Similar to people, dogs’ behaviors and health change through different stages of their lives. Puppies are demanding and energetic, while adolescents are often unpredictable. Adult dogs are eager and
self-assured, and by the time they’re seniors, they will have slowed to a comfortable lazy pace. As with human relationships, ups and downs are guaranteed throughout your years together, but knowing what to expect will keep you one step ahead of the pack. Your veterinarian in Oak Park gives a rough breakdown of the stages of canine life:
Puppyhood ends between six and 18 months of age
Adolescence starts between six and 18 months of age
Adulthood starts between 12 months and three years of age
The senior years begin between six and 10 years of age
All About Your Puppy
Puppies are unbelievably cute, and you can literally watch them grow. Your puppy begins learning at birth, with research suggesting that they are most receptive to learning between eight and 16 weeks of age. This is also an important time to begin their socialization in order to avoid creating fears. In many communities, socialization of puppies can be completed through classes that are available for pets as young as eight to nine weeks old. Plan on beginning their training from the first minute you take charge, and use lots of praise to teach your puppy the behaviors you want it to learn.
Your puppy will need a lot of attention—especially during the first few weeks you bring him or her home. According to your Oak Park veterinarian, you may need to take your puppy outside as frequently as once an hour plus immediately after feeding. Typically they will learn to hold it and get down to about five to eight times a day after a few weeks. Be sure you have lots of treats on hand form the start to reward and train new behaviors, but use other rewards as well, like positive comments, petting and cuddling.
Adolescence is as physically and mentally challenging and confusing for dogs as it is for people. Both male and female dogs go through hormonal changes that can be disturbing. Dogs reach adolescence between six and 18 months, during which your dog will go through rapid growth spurts, which may cause some mild pain. When permanent teeth come in, your dog will need chew toys to relieve the pressure on the jaw. Be careful about any extreme activity, because growth plates are fragile and susceptible to injury. During this period your dog’s baby coat falls off and the adult hair comes in. If your adolescent dog exhibits destructive behavior, it is likely a sign of boredom or anxiousness. Your Oak Park veterinarian recommends giving your adolescent dog more exercise to help counter all their physical changes, provide the mental stimulation they need and tire them for calmer times at home.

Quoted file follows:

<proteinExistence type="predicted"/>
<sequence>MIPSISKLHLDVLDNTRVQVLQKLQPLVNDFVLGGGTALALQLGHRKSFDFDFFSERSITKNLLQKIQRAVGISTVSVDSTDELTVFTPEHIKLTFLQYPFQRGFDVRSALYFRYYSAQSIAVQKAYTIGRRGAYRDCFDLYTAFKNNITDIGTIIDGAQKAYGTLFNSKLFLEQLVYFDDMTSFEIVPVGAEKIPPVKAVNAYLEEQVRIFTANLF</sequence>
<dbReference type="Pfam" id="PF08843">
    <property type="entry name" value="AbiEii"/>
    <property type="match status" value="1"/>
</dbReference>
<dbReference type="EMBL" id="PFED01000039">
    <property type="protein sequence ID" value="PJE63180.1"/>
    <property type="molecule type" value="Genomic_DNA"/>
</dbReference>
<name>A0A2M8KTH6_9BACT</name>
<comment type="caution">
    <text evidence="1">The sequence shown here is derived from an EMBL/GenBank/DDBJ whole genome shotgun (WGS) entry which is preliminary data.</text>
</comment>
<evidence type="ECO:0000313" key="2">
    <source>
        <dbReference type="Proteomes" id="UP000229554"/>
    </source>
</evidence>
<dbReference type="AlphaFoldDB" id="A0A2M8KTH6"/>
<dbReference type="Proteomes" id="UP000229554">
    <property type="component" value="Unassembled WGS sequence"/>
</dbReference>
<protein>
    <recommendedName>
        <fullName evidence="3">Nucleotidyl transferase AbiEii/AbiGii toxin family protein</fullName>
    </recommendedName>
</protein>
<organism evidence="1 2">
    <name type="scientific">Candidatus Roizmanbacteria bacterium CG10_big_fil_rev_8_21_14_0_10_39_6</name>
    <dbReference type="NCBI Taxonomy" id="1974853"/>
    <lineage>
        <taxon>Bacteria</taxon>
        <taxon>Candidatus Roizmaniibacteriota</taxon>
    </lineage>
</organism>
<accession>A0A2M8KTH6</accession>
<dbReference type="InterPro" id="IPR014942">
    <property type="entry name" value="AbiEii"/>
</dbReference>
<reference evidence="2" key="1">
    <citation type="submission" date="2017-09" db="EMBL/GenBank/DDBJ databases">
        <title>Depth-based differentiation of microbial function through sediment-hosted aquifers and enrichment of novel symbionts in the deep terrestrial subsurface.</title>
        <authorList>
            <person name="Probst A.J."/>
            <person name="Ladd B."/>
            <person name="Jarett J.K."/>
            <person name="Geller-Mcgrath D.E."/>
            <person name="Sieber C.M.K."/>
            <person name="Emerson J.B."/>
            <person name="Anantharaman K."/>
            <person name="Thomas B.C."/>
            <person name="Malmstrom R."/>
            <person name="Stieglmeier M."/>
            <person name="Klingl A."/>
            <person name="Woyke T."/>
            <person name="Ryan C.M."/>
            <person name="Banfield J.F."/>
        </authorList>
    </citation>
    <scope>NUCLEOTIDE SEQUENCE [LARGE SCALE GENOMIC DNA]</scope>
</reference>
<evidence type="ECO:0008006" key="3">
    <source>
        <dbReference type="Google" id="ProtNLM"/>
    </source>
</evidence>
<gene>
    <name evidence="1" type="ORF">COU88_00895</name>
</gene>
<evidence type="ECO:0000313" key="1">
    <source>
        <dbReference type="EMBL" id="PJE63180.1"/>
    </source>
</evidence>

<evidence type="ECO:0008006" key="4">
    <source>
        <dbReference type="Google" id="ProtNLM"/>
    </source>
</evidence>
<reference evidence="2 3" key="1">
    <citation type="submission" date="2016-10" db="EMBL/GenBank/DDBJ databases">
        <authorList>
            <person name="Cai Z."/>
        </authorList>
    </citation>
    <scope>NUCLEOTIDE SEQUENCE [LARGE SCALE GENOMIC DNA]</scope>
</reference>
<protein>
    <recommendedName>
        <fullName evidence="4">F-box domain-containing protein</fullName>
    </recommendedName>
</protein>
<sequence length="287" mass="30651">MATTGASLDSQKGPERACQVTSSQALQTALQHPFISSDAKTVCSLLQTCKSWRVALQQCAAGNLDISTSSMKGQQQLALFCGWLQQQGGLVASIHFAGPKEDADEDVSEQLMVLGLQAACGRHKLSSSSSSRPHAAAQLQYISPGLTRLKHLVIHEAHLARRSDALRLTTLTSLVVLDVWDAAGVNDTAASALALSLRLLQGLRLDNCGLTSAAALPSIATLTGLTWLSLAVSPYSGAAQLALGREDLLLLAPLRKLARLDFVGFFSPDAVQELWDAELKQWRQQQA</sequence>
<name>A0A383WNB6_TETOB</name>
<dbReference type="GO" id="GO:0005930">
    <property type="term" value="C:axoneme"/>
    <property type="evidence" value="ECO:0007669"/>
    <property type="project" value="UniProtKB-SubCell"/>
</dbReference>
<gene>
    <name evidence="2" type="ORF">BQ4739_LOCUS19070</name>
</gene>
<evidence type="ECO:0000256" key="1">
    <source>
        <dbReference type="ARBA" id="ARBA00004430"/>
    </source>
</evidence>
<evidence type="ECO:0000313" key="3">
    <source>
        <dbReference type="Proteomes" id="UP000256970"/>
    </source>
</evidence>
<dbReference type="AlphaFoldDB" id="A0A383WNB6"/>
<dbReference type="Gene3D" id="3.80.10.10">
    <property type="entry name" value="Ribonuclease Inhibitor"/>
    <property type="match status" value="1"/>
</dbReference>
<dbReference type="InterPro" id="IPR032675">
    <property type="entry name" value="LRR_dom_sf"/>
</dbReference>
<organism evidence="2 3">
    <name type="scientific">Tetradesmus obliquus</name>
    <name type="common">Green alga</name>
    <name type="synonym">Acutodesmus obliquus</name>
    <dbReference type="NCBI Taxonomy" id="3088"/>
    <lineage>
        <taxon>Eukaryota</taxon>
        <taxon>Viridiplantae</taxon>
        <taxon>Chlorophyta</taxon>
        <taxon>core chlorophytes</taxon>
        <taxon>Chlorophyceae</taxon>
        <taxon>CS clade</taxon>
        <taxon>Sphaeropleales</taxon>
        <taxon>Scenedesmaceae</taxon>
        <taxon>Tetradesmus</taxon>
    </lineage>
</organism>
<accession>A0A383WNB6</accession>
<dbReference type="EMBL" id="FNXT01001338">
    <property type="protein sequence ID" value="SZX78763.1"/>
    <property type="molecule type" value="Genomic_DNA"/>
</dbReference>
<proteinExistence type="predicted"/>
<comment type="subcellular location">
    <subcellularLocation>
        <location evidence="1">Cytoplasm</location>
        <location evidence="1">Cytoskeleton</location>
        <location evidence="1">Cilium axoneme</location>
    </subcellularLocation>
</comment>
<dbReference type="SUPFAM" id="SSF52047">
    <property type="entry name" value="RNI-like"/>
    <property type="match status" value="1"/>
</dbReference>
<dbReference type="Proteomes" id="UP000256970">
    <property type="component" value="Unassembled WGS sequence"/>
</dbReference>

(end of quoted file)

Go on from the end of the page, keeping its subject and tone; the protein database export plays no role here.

A dog’s senior years are golden, as they tend to be happy because they are settled into a familiar routine and become particularly affectionate during this time in their lives. Different breeds reach this phase in life at different times, but it is important for you to know when your dog reaches this advanced stage of life because of the changes needed to its diet, nutrition, exercise and health. Your veterinarian in Oak Park can help you identify when your dog needs to make these adjustments.
Some common problems dogs may develop as they age, include:
Orthopedic problems in joints and bones
Bottom line: Dogs age at different speeds, with large dogs generally maturing more slowly than small dogs. However, timing aside, dogs all go through the same stages – puppyhood, adolescence, adulthood and senior years. Talk to your veterinarian in Oak Park today for more information on your dog’s stages of life and how proper care can ensure more quality time with your pet.